The growing role of NGOs in democracies


Elaine Smith and Instituto Geracao


Elaine Smith

Everything started with a government financial crisis and quickly became a movement of reform and request for change. I am not talking about the Occupy Wall Street movement nor any other Occupy somewhere else movement, I am talking about the French Revolution (1789-1799). But I can definitely read into the parallels in history after over 200 years with recent civil protests all over the world (Athens, Kuwait, across America and main cities in Europe, Cairo…). 

Back to the French history: the struggling working class fighting for their rights against (or compared to) the privileged helped to pave the way for what is considered modern democracy, where all classes of people could have the same opportunity to education, health, environment and other citizenship rights provided by the government with the collection of taxes. But what we are seeing in the streets in the present is people exercising their right to express themselves, not waiting for official elections to complain and request better conditions.

Government creates the opportunity for education, health and other rights in several modern democracies. But in young democracies (such as Brazil), the disparities are still huge between the 99% poor working and middle classes and the 1% top wealthy taxpayers. What should be an equal opportunity is only ordinary access, and access to education or health or security doesn’t mean all will have the same opportunity. Conditions are very different in terms of quality. A public school in the state of Rio de Janeiro is very different from a public school in Amazonas. A hospital in Parana is very different from a hospital in the Northeast. Tax brackets are almost uniform across Brazil, but depending on where you live, your taxed money has a different social result. And yet people are not used to requesting their rights in the democratic voting system, and usually have no voice and no condition to climb the ladder for a less distant or more centric way of life. In young democracies, people do not rule with their vote.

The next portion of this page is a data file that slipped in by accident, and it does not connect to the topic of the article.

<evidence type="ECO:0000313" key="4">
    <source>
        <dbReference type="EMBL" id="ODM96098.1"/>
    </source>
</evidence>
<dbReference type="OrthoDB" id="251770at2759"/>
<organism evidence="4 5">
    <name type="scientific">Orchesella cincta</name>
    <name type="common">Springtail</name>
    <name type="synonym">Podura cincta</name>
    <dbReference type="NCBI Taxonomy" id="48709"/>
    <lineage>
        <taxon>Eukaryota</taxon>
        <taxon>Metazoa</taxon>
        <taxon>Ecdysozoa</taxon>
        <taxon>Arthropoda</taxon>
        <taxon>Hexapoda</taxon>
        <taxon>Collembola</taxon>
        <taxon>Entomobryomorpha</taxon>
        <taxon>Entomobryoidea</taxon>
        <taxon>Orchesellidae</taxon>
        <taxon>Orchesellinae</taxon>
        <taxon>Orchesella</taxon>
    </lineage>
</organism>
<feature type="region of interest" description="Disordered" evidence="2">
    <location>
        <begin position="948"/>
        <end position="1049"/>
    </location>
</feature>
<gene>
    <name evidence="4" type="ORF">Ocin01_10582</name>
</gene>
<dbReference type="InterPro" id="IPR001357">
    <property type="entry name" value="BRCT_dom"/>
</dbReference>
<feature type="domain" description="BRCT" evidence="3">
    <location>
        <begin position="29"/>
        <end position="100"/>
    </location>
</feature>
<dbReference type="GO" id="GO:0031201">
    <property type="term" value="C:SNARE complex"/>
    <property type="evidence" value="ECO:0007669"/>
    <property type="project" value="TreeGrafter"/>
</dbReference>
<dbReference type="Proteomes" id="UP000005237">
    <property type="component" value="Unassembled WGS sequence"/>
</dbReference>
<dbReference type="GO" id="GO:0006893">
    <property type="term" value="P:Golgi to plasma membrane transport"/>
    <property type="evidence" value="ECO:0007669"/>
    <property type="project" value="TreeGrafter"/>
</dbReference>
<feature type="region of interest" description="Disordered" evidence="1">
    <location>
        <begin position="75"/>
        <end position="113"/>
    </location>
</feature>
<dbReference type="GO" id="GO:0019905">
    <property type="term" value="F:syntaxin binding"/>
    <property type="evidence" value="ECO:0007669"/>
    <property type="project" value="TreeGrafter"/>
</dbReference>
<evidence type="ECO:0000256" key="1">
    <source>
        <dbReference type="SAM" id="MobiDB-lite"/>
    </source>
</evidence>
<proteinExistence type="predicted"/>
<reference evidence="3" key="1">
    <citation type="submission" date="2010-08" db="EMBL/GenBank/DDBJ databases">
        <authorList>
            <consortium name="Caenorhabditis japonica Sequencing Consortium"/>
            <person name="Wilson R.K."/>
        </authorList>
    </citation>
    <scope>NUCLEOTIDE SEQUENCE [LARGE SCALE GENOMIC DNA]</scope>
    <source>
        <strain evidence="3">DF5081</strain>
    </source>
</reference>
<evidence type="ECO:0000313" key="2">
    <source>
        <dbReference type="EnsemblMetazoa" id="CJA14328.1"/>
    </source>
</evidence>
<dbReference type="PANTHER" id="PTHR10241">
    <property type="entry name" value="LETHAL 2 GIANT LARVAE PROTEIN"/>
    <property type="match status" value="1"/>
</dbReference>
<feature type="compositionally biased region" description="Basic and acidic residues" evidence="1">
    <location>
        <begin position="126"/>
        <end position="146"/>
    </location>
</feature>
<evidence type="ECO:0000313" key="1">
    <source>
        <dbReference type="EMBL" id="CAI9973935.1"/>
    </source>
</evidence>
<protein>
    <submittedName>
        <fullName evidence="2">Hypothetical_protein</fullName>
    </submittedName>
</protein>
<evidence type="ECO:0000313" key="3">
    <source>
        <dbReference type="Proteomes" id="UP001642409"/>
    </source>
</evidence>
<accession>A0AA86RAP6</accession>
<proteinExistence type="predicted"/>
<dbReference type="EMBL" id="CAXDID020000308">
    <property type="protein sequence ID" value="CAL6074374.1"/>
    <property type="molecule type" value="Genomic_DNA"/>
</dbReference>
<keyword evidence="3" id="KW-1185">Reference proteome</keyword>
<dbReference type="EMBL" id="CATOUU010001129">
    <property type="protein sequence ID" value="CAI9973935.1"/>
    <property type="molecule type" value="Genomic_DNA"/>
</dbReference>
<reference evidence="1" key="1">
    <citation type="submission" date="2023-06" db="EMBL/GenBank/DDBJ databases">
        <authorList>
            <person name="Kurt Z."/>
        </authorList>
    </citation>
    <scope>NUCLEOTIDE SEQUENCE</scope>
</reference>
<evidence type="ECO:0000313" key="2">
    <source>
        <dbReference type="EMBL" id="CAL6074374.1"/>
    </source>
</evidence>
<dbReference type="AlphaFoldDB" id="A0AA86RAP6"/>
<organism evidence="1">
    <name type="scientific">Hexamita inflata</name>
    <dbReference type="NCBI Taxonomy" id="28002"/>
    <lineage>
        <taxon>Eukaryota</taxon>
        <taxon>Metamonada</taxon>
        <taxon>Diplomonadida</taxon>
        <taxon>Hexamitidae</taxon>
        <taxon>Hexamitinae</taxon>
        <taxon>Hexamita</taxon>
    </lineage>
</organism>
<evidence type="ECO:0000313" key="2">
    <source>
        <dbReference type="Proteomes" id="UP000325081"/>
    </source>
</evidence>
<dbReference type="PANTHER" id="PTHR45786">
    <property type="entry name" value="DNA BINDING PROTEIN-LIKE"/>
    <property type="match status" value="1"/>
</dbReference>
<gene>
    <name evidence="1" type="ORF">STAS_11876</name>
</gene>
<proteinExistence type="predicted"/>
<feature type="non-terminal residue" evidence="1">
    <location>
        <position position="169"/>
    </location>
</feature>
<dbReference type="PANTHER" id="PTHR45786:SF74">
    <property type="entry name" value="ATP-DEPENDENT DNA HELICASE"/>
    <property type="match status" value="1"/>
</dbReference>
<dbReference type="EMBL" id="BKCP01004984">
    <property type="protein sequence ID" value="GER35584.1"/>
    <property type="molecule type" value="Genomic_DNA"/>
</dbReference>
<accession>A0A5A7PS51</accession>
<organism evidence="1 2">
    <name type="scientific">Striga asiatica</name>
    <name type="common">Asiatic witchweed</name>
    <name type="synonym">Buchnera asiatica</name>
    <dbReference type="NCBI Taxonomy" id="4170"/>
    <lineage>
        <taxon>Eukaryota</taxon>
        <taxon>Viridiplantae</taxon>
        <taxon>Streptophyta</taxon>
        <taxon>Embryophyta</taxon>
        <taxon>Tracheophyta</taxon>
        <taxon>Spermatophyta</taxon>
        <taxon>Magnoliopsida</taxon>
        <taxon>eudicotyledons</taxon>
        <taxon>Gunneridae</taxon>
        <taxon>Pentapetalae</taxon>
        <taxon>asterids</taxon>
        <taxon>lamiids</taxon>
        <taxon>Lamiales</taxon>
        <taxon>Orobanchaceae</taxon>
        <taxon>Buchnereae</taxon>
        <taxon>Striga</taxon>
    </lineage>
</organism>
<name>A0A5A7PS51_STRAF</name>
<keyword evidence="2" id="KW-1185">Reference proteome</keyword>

In the beginning (really beginning – as in Greek and Roman history), democracy suggested that all people should have certain rights. Christianity suggested that men were created equal in the eyes of God, a pure democratic idea of equality. But how can we diminish the social inequality across the globe in present times?

A continued wave of NGOs tries to minimize disparities of social classes worldwide. Even the UN Secretary General Ban Ki-moon mentioned the importance of NGOs and civil society organizations in helping transitional countries and their governments that cannot do it all alone. It is a powerful coalition with alliances and multi-stakeholder platform, said the secretary.

The network of NGOs relies financially on donations, grants and several times consultancy fees from corporations and wealthy families. In turn, the generous demand frequent results and evaluation of their so-called social investments. To survive, NGOs organize their participation in giving circles and work hard with donors and grantmakers to transform philanthropy into social responsibility. The education path is from charity to investment dollars supporting social change.

Usually young democracies have very scarce tax incentives. The government keeps the lion’s share of taxes and does not share the responsibility of providing level opportunity for all. By not sharing taxes through incentives, it should be the government’s job to protect and endure people’s rights of life, liberty, property, security, the pursuit of happiness and resistance to oppression (thanks to Rousseau). But people are repeating history by going to the streets to protest against the lack of ability of governments to provide it all. People don’t feel their rights are being covered. And the irony is that people relate their concerns with NGOs and other civil organizations, several times identifying their ability and focus in social change.

If people feel NGOs relate to their protests, and governments can use another hand in doing social work, maybe it is time to take advantage of the NGOs network. NGOs could use resources to continue their work, people would continue to see the results and governments would benefit from a better social grid. Can we work together towards the same objective?

Elaine Smith is development manager at Instituto Geração.

Tagged in: Disparity education Healthcare NGOs Occupy Wall Street

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